Editorial July 2017

Dear Readers,

Iron & steel industry continues to have challenging times in most parts on a global level. Eurozone continues to be stagnated, Middle East region showed a little forward movement when oil prices started moving up but now with oil prices being steady at a lower level than expected, the industry and the economy in ME region seems to be halted. South East Asian countries are again witnessing a tough time. Their economies have great influence of their Chinese counterpart and now they are exposed to a dynamically changing policy situation. As we all know, now for last so many years, the key player in iron & steel sector is China. The global steel industry, material availability, pricing and other parameters are being greatly influenced (if not decided) by Chinese industry. Of late, the Chinese industry is in the process of shutting the technologically outdated plants and in the process, reduce the steel making capacity to a manageable level. Today, even their export volume is more than number two steel produces in the world. I feel if the Chinese steel capacity reduces substantially, their exports will automatically reduce. This will take away a big chunk from international trade and obviously will help to subside the pressure on regional iron & steel industries.

Indian iron & steel sector has also gone through a very challenging time for the last few years. They have seen shortage of vital inputs like iron ore, coal etc, closure of mining activity by the supreme court orders, continues demand stagnation etc. But now the situation is changing, though slowly but definitely. The demand seems to have started climbing up. This may be due to forward movement of mega infra projects in the country. Also, better road condition is facilitating auto industry growth which in turn helps the steel demand to grow. Fortunately this year monsoon is quite satisfactory in most of the regions in the country. This will have a direct, positive and immediate impact on agro equipments stector, tractor sale etc. Further, good crops will increase the purchasing power of the common man whereby helping the economic wheel to move faster. This will obviously help the steel sector to grow.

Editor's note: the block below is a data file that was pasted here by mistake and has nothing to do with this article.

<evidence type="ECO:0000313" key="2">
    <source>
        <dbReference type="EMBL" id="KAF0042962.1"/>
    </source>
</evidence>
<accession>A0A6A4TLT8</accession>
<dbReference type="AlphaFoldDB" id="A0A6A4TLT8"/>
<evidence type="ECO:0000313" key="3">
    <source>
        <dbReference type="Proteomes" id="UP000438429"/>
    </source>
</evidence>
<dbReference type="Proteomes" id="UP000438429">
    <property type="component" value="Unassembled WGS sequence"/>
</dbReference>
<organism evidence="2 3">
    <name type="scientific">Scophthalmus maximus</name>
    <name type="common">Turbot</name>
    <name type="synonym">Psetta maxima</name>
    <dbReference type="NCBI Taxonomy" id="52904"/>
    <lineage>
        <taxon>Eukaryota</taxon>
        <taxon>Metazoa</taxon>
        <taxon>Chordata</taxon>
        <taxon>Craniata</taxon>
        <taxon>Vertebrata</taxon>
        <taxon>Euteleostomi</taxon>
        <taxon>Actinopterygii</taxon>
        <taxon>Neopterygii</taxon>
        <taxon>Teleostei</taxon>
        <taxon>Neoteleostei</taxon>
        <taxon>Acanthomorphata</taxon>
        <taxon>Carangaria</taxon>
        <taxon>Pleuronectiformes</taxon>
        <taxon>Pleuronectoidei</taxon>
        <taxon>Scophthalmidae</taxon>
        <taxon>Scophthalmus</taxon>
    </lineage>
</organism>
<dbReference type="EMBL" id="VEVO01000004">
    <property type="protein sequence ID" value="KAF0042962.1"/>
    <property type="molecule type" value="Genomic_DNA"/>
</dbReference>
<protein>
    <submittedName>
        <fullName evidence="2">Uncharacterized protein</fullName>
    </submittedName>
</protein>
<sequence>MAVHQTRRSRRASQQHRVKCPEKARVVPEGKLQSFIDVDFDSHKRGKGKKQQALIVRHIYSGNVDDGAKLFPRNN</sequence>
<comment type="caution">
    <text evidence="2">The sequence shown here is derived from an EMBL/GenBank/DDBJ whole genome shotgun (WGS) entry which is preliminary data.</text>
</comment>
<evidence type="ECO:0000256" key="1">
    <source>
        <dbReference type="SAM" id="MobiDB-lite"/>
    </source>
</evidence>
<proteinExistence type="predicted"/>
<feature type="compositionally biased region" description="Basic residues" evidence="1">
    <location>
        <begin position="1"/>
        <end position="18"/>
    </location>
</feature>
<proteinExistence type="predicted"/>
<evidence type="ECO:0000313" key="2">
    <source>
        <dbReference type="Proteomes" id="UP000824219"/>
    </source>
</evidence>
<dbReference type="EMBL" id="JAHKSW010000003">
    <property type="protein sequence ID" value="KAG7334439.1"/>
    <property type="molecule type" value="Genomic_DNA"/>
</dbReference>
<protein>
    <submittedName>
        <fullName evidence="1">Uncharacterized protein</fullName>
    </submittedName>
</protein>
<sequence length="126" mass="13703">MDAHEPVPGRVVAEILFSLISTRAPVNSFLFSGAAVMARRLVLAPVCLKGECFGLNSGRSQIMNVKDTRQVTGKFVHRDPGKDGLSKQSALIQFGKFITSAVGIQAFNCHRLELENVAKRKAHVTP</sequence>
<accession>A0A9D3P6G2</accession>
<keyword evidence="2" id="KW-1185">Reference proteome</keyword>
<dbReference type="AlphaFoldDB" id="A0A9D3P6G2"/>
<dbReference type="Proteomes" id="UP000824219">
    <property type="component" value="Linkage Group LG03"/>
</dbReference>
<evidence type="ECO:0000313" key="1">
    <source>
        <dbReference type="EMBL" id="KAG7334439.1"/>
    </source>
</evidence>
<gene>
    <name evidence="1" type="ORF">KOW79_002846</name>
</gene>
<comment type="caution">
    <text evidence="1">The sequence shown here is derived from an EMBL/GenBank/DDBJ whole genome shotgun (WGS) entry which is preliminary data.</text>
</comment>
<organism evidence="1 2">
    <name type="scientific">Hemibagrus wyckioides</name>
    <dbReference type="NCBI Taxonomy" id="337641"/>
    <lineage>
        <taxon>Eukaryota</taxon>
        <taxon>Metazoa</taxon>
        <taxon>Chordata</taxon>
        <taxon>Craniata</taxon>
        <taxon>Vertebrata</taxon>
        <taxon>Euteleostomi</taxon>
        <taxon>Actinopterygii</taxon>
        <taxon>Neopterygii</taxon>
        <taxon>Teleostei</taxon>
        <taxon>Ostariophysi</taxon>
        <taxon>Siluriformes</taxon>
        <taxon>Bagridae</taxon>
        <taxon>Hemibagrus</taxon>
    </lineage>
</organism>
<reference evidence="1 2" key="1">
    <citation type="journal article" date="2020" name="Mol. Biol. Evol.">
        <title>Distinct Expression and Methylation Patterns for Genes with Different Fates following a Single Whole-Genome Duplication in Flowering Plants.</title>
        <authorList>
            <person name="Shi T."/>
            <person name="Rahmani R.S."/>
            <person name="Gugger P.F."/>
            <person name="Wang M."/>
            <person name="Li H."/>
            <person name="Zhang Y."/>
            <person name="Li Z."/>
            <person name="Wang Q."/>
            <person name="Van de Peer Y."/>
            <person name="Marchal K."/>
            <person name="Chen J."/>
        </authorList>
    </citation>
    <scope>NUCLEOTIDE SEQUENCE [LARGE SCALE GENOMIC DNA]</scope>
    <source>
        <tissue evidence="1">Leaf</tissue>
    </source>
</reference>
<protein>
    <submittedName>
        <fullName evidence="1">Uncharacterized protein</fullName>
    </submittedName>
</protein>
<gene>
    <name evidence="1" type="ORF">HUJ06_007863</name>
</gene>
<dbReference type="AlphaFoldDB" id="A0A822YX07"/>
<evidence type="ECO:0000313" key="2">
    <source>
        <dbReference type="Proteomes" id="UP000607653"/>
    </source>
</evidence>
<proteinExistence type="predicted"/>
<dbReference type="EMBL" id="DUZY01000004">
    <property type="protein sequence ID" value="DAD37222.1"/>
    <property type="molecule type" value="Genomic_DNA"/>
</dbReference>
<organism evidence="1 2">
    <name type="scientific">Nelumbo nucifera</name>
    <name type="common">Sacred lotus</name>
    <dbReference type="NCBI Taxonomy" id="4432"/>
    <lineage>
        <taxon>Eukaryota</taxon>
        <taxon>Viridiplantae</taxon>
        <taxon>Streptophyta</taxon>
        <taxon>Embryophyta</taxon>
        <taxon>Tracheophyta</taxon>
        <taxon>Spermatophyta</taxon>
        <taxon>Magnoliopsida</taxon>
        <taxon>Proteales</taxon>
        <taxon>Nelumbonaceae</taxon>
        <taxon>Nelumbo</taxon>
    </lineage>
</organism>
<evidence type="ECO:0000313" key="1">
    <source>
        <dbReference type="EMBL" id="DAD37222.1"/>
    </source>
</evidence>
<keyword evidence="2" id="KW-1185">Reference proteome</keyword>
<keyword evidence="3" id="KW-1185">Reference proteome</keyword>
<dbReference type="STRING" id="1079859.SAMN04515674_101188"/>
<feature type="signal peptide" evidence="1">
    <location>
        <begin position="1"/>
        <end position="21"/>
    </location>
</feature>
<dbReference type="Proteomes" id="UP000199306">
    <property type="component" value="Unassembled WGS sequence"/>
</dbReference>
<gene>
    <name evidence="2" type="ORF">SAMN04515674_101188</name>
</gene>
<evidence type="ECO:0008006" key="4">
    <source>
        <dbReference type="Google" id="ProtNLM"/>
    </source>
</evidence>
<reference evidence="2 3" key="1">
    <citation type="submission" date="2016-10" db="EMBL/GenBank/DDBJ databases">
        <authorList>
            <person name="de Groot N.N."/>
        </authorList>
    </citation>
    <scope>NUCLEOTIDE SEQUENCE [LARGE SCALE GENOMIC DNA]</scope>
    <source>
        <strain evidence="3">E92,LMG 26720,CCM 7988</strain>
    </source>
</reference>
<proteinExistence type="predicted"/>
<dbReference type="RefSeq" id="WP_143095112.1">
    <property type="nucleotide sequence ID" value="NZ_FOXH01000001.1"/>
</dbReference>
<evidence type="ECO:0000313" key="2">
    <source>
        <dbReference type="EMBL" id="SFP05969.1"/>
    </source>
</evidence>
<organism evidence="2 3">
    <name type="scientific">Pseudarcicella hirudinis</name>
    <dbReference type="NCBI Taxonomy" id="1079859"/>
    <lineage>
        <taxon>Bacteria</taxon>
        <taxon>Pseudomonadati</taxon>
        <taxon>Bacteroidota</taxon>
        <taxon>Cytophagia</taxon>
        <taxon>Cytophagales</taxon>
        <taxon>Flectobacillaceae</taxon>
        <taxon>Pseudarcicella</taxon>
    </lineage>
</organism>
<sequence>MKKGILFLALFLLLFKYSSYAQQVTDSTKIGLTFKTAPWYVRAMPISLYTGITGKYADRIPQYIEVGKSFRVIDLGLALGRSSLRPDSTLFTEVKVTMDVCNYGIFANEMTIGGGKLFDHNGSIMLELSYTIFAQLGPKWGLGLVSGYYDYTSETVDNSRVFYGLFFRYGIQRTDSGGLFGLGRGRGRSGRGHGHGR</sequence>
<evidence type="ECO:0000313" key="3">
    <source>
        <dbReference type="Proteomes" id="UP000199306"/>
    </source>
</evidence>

Editorial June 2017

Last few years were really challenging for the global as well as Indian steel industry. The demand seemed to have stagnated in many countries / regions because of slow economic growth or even negative growth in few cases. But now I feel the situation is somewhat stabilized and the steel demand curve is slowly climbing up. Still many countries have to cover a lot of lost ground and come to normalcy.